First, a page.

After we finish using resultset, normally i will do the following:

if(rs != null)
    rs.close();   rs = null;

What i want to ask is, by setting resultset = null like the following:

if(rs != null)
    rs = null;

Does it equals to setting rs.close()? Is there any chance that maximum cursor still occur?

  • NO! It's not the same. You must close it. I don't get the second question though. – UDKOX May 18 '16 at 2:25
  • @Rudy Not duplication, my question is difference between resultset set null versus resultset close, the link you attached is why we need to close it. – hades May 18 '16 at 2:34

Does it equals to setting rs.close()? Is there any chance that maximum cursor still occur?

No. They're not the same, and simply nulling the reference will not close the resources on your database. In fact, when the reference goes out of scope, it's unreachable (and thus nulled). So there isn't any need to explicitly null the reference. Also, note that without the braces your null assignment isn't attached to the if.

if (rs != null) {
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  • sorry, i intended to put rs = null; same line with rs close – hades May 18 '16 at 2:29
  • Is setting resultset to null reduce the workload of GC? I mean, we can free up the memory little bit without having to wait for reference goes out of scope – hades May 18 '16 at 2:31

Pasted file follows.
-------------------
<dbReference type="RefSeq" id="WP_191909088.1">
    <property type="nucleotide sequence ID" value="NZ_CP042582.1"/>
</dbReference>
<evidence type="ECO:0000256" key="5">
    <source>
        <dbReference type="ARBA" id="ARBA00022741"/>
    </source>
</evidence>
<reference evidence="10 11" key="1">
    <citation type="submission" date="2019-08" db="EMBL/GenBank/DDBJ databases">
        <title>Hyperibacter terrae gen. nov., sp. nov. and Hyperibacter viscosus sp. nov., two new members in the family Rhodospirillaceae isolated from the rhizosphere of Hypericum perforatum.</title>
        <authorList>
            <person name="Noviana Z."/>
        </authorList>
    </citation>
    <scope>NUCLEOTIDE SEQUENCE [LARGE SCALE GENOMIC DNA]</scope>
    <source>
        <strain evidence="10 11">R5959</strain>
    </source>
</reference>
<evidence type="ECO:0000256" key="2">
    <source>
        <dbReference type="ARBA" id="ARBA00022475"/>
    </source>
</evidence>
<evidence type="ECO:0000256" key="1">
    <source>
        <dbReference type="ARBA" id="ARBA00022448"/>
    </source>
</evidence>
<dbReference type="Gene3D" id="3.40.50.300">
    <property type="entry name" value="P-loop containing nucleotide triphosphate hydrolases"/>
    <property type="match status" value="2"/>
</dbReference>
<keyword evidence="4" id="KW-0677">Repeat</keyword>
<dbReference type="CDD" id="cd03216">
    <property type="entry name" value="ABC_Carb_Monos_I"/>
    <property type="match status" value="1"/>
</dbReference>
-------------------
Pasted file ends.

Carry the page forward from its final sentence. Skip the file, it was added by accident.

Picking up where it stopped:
• @hades No. It's equivalent to letting the variable go out of scope. It makes it eligible for GC (that doesn't necessarily invoke GC). – Elliott Frisch May 18 '16 at 2:33
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    @UDKOX There are many ways to answer that question, but worrying about when (or if) the garbage collector will run is a micro-optimization (and you're probably better off if you write dumb code). – Elliott Frisch May 18 '16 at 2:40
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    @UDKOX It will be able to, but that doesn't mean it will. I'll sometimes null out a temporary resource if it's heavy and I need to do some more processing within the same scope. But it's usually unnecessary. – shmosel May 18 '16 at 2:40

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